Excise duties on petrol, diesel and LPG will be increased again from 1 July, which means that you will pay more at the pump.
Last year, fuel prices skyrocketed after Russia decided to turn Ukraine into a battlefield. The war meant that more than 2.50 euros per liter of Euro 95 had to be paid at some gas stations.
You will pay more for this because of the increase in excise duty on petrol
The government intervened and reduced excise duties on petrol, diesel and LPG from 1 April 2022. That party is over from July 1 this year. The Dutch government therefore does not call it an increase in excise duty, but rather ‘phasing out an excise duty reduction’.
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Anyone who ever stands at the pump will feel this in their wallet. The government now collects 650.71 euros per thousand liters of petrol, from 1 July that will be 789.10 euros per litre. This means that you will pay almost 14 cents more per liter of petrol.
Calculating the average fuel prices at the beginning of March, the petrol price would amount to 1.95 euros per liter of petrol. That is howling when you drive one of the most inefficient second-hand cars in the Netherlands.
You will pay that much more for diesel and LPG
The tax on diesel and LPG will also rise again. For diesel you will pay just under 10 euro cents per liter more from July. LPG will become about 6 euro cents more expensive per litre. This seems little, but that 6 euro cents means an increase of 7.2% of the current LPG price.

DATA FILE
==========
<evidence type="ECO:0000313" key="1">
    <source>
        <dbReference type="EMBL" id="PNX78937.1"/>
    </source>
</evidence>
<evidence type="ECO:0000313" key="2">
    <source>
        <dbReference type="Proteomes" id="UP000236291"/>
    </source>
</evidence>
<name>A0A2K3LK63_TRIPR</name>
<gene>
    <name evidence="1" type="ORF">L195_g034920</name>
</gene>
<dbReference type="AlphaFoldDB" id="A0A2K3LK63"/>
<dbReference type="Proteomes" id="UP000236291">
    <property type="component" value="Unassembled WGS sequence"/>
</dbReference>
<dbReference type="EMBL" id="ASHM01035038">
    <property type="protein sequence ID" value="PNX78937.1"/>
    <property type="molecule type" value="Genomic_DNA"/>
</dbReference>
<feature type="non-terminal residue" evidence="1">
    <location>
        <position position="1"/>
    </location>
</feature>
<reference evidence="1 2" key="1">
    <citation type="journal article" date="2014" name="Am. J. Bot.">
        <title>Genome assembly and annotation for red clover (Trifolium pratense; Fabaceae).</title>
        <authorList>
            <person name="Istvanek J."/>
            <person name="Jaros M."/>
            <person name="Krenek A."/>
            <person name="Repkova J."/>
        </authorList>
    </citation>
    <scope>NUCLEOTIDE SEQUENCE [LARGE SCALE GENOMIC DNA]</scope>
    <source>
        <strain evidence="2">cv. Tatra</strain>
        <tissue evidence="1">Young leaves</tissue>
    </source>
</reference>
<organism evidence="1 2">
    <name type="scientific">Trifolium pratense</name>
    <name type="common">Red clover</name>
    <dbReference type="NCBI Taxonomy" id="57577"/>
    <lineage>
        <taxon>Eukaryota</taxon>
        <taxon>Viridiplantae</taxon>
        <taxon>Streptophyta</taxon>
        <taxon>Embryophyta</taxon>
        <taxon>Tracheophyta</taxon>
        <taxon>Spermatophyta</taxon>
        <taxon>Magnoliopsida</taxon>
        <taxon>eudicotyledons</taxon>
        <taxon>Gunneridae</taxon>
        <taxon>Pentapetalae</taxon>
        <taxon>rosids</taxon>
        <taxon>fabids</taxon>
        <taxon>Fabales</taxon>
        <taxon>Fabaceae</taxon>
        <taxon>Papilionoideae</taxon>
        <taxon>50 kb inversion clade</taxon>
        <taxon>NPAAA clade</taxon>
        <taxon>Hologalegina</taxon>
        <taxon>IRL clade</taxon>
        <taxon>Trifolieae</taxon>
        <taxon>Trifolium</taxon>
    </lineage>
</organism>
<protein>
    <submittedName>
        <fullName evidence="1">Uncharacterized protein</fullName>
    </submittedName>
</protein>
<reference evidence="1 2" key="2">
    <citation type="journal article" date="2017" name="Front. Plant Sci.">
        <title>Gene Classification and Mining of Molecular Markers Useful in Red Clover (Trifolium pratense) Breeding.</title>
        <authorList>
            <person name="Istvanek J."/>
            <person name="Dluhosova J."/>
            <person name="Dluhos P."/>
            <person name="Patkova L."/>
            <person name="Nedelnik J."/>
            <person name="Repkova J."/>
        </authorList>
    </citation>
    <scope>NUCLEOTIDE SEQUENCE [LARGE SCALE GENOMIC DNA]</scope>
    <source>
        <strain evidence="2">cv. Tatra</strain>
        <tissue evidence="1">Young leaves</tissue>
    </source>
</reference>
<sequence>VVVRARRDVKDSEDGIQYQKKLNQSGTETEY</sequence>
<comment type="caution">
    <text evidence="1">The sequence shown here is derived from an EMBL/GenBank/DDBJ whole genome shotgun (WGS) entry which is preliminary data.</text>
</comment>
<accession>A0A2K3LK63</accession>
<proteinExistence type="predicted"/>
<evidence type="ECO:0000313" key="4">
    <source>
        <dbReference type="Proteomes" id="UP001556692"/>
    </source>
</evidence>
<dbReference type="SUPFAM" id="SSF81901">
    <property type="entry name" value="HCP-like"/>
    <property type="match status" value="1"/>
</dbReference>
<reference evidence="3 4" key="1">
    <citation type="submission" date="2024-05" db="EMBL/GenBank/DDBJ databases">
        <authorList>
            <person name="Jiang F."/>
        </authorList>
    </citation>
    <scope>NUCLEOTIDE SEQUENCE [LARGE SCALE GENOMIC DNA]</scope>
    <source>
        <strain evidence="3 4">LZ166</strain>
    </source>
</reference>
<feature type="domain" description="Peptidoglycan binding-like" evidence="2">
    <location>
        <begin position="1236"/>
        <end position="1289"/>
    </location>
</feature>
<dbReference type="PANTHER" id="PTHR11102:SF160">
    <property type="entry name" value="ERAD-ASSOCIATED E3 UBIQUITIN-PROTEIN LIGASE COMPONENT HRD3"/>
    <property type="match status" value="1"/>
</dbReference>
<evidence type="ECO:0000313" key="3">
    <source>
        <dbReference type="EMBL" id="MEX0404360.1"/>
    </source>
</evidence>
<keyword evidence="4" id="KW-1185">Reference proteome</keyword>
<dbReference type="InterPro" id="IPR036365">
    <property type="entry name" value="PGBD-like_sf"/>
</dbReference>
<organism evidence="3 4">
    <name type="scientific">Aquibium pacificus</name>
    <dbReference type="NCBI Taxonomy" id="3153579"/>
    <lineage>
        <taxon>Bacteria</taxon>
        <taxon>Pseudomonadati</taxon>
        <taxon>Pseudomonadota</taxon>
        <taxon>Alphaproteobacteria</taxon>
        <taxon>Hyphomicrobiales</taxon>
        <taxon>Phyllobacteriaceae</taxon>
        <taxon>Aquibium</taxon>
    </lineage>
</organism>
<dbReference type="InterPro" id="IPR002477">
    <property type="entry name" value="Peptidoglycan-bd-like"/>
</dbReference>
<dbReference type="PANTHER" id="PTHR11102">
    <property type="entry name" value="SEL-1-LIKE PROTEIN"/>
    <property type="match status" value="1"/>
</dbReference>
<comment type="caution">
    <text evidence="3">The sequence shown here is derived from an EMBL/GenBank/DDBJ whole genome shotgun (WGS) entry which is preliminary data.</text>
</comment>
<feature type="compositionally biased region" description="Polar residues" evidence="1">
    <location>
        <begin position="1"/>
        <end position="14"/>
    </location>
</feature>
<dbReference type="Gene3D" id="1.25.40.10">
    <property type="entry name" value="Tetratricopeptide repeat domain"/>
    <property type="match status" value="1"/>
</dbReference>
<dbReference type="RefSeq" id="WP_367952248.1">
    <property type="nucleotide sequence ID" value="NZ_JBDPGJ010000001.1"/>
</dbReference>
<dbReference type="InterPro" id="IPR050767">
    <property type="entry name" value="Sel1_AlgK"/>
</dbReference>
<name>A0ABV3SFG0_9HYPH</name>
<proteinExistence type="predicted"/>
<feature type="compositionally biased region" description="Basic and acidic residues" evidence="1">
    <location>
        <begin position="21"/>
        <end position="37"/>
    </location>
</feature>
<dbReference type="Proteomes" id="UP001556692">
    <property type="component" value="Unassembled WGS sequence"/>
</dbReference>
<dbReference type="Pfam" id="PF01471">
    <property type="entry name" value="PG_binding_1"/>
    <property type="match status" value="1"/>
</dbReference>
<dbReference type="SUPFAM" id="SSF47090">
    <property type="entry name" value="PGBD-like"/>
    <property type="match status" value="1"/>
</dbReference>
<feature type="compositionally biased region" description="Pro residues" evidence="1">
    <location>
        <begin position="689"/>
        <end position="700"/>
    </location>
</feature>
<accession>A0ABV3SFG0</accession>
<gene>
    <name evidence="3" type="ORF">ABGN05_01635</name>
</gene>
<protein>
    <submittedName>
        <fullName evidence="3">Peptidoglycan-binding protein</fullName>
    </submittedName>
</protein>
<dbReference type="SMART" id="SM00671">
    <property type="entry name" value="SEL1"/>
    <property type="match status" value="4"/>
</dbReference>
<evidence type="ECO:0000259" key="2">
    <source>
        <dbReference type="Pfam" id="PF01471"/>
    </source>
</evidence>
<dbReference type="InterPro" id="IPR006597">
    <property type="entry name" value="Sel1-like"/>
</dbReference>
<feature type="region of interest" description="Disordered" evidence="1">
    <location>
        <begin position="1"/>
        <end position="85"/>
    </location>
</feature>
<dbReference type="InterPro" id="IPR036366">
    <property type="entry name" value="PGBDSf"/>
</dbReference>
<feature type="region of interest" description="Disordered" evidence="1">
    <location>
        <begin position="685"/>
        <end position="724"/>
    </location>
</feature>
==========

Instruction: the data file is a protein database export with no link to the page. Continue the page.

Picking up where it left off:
That is more than the 5.7% price increase for diesel. Gasoline drivers are the hardest hit with a price increase of 7.7% (calculated with the prices at the time of writing). Or they were hit the most last year, depending on how you look at it.
The government receives this amount per liter of petrol
However, more than those excise taxes go to the government’s pocket. Fuel prices consist of extracting, refining and transporting oil and gas, in order to subsequently make petrol, diesel and LPG, which also have to be transported again.
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Excise duties are added to this and then there are also costs for petrol stations to be added. Think of rent, material costs and salaries. 21% VAT is then charged on all this.
Suppose you pay 1.95 euros at the pump for a liter of petrol from this summer, then just under 1.20 euros will go directly to the Dutch state.
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Excise duty on petrol will be higher again: you will pay more for this